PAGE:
Chef Girl-ar-dee

There is no canned spaghetti in the Tribeca kitchen where Anna Boiardi entertains her guests. The granddaughter of Mario Boiardi—who

There is no canned spaghetti in the Tribeca kitchen where Anna Boiardi entertains her guests. The granddaughter of Mario Boiardi—who together with his brother Hector founded the now-iconic prepared-pasta company Chef Boyardee—said she’s never heated up even a single serving.

A petite, mild-mannered brunette who moved with her family from Italy to the Upper West Side at the age of 6, Ms. Boiardi, 33, insisted that she’s not embarrassed by the family brand, whose packaging still bears her great-uncle’s likeness under a towering chef’s hat.

“I’m so proud of what they accomplished,” she said on the evening of April 28. Her grandfather and great-uncles, all accomplished cooks, worked at the Plaza before starting what would eventually become a multimillion-dollar adventure in mass marketing. During World War II, the Chef Boyardee plant was open 24 hours a day producing food rations for soldiers. Ms. Boiardi’s grandmother, meanwhile, sewed salamis into the hems of her skirts and made fake bottoms for her suitcases to bring prosciutto and coppa into the U.S.

Ms. Boiardi was at the Greenwich Street loft she shares with her fiancé Jack McCue, a lawyer and entrepreneur (they will marry in Italy, of course), hosting the inaugural night of a cooking class that she plans to give every two weeks. “My grandfather and my uncle were really amazing chefs, and we have such an interesting, colorful family history and tradition and culture, which is not represented by what’s in the can,” she said with some indignation. “Most people don’t realize that there was a real family behind this brand. They think it was some made-up persona, like Aunt Jemima.”

With her class and two forthcoming cookbooks—one a memoir—Ms. Boiardi hopes to set the record straight about her family’s skills with the skillet. But that was not her sole motivation.

“All of our friends always love to come to our apartment to cook, and they love the idea of eating at home, but no one ever gives dinner parties, because no one knows how to cook,” she said. “It’s so fun, and it’s interactive and it’s a great way to meet people, and we decided to do a class just for that reason: to spread our passion. And”—a laugh—“to get invited to other people’s homes, so we’re not constantly in our own house.”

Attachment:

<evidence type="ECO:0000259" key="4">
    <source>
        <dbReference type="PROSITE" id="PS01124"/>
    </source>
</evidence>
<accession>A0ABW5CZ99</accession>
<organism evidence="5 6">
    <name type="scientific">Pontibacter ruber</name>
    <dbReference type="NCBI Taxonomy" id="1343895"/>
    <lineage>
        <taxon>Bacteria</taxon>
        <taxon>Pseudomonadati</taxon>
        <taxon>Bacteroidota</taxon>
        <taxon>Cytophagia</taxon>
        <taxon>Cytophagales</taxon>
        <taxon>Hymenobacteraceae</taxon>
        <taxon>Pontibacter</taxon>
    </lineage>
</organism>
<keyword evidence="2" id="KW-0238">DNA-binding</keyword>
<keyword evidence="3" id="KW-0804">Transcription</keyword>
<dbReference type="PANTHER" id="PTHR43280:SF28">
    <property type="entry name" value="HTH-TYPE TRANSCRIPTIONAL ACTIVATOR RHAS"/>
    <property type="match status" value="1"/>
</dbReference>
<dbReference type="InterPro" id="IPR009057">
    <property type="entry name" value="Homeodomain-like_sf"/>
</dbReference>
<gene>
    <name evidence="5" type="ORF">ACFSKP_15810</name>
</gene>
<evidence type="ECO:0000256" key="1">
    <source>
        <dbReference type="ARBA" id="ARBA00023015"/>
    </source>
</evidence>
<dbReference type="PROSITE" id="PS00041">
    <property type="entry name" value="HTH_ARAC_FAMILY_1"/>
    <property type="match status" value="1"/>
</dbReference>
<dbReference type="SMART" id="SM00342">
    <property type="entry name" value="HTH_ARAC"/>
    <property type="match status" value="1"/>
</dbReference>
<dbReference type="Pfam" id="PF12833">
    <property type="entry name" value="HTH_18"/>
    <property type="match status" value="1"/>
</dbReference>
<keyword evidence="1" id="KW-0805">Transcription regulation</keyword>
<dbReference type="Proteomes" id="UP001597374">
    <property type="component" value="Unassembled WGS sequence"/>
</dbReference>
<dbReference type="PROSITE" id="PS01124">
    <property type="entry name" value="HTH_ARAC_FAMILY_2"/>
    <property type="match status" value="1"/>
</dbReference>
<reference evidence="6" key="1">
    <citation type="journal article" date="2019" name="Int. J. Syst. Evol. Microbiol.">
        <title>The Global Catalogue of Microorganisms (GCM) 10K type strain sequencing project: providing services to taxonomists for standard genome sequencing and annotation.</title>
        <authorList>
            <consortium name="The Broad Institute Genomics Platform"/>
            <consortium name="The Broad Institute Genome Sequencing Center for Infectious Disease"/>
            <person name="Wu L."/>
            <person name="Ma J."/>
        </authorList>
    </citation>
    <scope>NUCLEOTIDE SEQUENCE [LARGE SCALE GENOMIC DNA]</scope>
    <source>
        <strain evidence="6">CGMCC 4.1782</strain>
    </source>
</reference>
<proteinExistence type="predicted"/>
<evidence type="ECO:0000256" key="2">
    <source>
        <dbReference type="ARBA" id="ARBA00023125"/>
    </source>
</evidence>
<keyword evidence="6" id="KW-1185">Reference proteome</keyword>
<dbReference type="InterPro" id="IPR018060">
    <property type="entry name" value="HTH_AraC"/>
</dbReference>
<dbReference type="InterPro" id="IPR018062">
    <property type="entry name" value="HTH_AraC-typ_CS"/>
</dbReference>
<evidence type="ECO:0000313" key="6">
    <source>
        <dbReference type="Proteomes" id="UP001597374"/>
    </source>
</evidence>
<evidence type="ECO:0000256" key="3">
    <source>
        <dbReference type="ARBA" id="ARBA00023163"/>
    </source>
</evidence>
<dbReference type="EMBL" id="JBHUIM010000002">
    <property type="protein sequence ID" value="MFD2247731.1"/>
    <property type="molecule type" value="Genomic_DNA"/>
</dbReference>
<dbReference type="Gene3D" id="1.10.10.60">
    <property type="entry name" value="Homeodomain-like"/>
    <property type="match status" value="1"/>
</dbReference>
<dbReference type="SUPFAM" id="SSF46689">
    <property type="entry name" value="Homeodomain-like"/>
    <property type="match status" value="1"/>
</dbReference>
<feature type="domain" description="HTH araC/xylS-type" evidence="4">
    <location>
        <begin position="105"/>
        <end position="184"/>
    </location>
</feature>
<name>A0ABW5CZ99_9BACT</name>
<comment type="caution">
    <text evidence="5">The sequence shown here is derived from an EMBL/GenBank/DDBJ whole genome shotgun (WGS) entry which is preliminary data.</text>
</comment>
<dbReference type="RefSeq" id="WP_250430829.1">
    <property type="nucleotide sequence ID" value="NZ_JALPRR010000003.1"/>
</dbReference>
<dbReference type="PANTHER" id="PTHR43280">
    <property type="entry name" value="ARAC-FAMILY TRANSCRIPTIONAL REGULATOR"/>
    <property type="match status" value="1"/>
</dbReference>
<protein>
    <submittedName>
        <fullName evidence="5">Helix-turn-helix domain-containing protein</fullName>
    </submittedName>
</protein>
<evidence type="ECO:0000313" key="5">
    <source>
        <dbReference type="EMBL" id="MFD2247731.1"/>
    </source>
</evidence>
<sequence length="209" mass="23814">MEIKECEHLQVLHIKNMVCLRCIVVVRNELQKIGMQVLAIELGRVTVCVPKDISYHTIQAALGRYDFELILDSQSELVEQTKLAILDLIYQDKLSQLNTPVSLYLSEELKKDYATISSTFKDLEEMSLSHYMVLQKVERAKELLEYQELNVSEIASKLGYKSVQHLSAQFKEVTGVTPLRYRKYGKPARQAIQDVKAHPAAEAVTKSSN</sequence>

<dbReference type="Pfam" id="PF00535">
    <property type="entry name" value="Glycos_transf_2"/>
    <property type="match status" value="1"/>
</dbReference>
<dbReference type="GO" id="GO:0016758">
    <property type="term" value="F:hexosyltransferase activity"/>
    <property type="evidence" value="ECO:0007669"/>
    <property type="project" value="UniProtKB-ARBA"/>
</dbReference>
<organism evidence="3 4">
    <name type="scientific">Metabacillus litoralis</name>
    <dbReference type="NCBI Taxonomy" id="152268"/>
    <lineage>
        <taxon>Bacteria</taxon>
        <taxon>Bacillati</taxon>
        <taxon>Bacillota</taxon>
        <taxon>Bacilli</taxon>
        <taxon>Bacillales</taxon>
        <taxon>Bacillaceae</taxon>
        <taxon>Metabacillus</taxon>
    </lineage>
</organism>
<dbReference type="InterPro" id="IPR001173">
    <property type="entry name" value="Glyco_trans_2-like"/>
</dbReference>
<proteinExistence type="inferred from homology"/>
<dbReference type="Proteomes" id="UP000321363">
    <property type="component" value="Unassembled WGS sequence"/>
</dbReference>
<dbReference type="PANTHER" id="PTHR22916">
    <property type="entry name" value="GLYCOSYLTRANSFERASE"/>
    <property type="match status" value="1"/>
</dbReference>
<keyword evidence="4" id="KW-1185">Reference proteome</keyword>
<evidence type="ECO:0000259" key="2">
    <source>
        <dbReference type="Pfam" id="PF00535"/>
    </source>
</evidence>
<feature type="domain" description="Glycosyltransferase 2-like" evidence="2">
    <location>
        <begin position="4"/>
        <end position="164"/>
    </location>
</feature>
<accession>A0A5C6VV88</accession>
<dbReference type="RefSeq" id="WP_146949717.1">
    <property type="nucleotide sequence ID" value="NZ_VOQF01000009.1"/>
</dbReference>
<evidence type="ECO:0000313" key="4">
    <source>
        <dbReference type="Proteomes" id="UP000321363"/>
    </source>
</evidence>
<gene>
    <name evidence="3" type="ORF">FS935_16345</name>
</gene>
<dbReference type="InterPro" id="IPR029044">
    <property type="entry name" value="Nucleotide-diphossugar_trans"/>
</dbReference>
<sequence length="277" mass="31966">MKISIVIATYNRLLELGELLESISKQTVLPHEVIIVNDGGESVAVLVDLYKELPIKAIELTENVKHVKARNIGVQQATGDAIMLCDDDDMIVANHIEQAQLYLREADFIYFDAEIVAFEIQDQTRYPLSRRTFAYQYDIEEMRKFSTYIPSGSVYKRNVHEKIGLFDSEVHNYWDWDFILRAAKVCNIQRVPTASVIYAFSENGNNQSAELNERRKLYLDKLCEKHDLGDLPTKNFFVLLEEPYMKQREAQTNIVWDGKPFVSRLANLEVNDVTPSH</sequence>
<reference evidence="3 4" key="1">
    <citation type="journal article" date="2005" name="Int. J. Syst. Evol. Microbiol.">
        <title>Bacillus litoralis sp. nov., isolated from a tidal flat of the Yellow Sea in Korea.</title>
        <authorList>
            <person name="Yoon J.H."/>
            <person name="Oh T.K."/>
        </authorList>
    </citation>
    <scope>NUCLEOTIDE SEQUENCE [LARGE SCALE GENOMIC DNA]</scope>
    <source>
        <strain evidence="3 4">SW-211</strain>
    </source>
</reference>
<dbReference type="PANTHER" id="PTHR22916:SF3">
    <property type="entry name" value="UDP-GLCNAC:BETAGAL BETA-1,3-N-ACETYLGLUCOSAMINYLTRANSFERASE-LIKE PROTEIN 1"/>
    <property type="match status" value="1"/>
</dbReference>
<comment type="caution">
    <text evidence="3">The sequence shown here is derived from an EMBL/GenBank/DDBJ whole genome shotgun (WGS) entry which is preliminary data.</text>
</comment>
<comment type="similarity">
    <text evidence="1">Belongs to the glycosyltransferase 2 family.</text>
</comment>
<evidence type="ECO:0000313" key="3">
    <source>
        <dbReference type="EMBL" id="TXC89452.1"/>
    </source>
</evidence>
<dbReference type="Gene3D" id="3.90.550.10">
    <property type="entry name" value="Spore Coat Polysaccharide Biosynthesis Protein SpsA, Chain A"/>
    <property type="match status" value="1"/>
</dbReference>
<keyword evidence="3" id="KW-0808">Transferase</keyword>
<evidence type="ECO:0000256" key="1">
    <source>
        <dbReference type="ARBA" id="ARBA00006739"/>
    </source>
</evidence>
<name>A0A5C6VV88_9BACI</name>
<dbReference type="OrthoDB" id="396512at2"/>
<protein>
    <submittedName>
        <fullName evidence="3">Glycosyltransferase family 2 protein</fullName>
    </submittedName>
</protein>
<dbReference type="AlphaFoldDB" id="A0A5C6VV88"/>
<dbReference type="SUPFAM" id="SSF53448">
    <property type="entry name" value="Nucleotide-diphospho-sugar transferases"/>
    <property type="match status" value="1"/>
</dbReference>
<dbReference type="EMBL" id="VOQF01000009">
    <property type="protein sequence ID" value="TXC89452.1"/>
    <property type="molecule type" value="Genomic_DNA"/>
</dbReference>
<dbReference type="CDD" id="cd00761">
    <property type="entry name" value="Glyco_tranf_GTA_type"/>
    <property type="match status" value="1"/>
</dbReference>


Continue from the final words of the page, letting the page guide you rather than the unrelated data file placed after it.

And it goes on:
Ms. Boiardi was born in Piacenza in the north of Italy, in the Emilia Romagna, a region known for cheeses, cured meats and pasta—specifically its tortelli. “Here they’re round, but in Piacenza they’re almost like a long diamond shape, very delicate and braided across the top,” she said. “My grandmother used to make it, my mom makes it, and I make it.”

She attended the University of Denver and moved to L.A. for eight years, becoming a producer of reality-TV shows such as MTV’s Run’s House and Album Launch, as well as a sort of mini–Molto Mario for her social set. “People think, ‘Oh, I have to have a big kitchen’ or ‘Oh, I have to have the right utensils,’ and it just becomes too intimidating,” said Ms. Boiardi, who returned to New York in 2006. “I just always became that person for my friends and taught them to make just really easy things.”

As it happens, her own loft is ideal for entertaining. An enormous professional kitchen opens up onto a spacious living room. Adjacent is a dining room that comfortably accommodates a 15-foot-long dinner table. Ms. Boiardi’s got all the right utensils, too.

On the night of the 28th, eight students were situated at individual “cooking stations” along a bar bordering the kitchen, hacking their way through her menu.

The class began with roasted peppers, followed by a penne pasta with cherry tomatoes and buffalo mozzarella. The entree was Branzini encased in sea salt—move over, Bill Buford! And for dessert: crêpes and Nutella, simple and delish.

Helping Ms. Boiardi to guide the neophyte cooks was her friend and business partner, Lorenzo Uras, with whom she plans to co-author a book of simple entertaining tricks.

“You know Americans: They can’t cook. That’s why we’re doing it—because from 25 to 35 and even older, they like order out or they go and eat outside,” said Mr. Uras, who hails from Sardinia. “They don’t even know that the best meal, you can cook it at home, you know. No preservative, everything is fresh, and it’s good for you—it’s good for your body. It’s such an amazing stress release. It’s absolutely therapy for the soul.”

While she doesn’t want to think too far ahead, Ms. Boiardi is of course open to the idea of her own cooking show. And if her first class was any indication, she will have a devoted audience.

“This was really great,” said Shawn Sachs, a publicist who attended with his girlfriend Lisa, taking a break after putting the Branzini in the oven. Up till now, Mr. Sachs’ specialty had been grilled cheese. “I was hoping that what we take away from tonight is that I would be cooked for,” he admitted. “But push comes to shove—yes, I will cook.” Chef Girl-ar-dee